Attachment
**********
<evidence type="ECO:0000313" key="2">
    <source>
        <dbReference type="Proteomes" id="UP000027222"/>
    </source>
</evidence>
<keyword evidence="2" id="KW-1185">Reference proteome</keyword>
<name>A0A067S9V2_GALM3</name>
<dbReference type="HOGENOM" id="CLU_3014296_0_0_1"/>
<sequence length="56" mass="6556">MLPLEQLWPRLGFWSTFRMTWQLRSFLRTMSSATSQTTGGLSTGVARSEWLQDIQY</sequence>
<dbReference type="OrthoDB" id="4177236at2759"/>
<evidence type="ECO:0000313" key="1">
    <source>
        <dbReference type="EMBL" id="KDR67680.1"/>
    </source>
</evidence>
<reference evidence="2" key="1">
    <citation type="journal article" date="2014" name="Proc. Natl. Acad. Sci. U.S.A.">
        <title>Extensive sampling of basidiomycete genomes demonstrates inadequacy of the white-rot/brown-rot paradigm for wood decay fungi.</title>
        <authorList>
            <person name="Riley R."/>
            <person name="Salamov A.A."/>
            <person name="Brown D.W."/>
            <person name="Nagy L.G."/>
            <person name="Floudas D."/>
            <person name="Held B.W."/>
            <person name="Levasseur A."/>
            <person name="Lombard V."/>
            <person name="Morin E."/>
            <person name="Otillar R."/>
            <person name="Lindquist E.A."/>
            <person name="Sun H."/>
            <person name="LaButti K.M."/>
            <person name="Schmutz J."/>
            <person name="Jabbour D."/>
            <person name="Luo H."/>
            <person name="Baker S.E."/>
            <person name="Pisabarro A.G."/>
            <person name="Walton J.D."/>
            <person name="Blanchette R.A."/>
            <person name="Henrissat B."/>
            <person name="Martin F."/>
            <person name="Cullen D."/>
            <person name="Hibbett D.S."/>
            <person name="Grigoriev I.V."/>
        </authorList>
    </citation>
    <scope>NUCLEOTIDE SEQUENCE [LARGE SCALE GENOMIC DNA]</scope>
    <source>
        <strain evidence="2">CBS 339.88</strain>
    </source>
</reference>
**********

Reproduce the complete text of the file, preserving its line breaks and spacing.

<evidence type="ECO:0000313" key="2">
    <source>
        <dbReference type="Proteomes" id="UP000027222"/>
    </source>
</evidence>
<keyword evidence="2" id="KW-1185">Reference proteome</keyword>
<name>A0A067S9V2_GALM3</name>
<dbReference type="HOGENOM" id="CLU_3014296_0_0_1"/>
<sequence length="56" mass="6556">MLPLEQLWPRLGFWSTFRMTWQLRSFLRTMSSATSQTTGGLSTGVARSEWLQDIQY</sequence>
<dbReference type="OrthoDB" id="4177236at2759"/>
<evidence type="ECO:0000313" key="1">
    <source>
        <dbReference type="EMBL" id="KDR67680.1"/>
    </source>
</evidence>
<reference evidence="2" key="1">
    <citation type="journal article" date="2014" name="Proc. Natl. Acad. Sci. U.S.A.">
        <title>Extensive sampling of basidiomycete genomes demonstrates inadequacy of the white-rot/brown-rot paradigm for wood decay fungi.</title>
        <authorList>
            <person name="Riley R."/>
            <person name="Salamov A.A."/>
            <person name="Brown D.W."/>
            <person name="Nagy L.G."/>
            <person name="Floudas D."/>
            <person name="Held B.W."/>
            <person name="Levasseur A."/>
            <person name="Lombard V."/>
            <person name="Morin E."/>
            <person name="Otillar R."/>
            <person name="Lindquist E.A."/>
            <person name="Sun H."/>
            <person name="LaButti K.M."/>
            <person name="Schmutz J."/>
            <person name="Jabbour D."/>
            <person name="Luo H."/>
            <person name="Baker S.E."/>
            <person name="Pisabarro A.G."/>
            <person name="Walton J.D."/>
            <person name="Blanchette R.A."/>
            <person name="Henrissat B."/>
            <person name="Martin F."/>
            <person name="Cullen D."/>
            <person name="Hibbett D.S."/>
            <person name="Grigoriev I.V."/>
        </authorList>
    </citation>
    <scope>NUCLEOTIDE SEQUENCE [LARGE SCALE GENOMIC DNA]</scope>
    <source>
        <strain evidence="2">CBS 339.88</strain>
    </source>
</reference>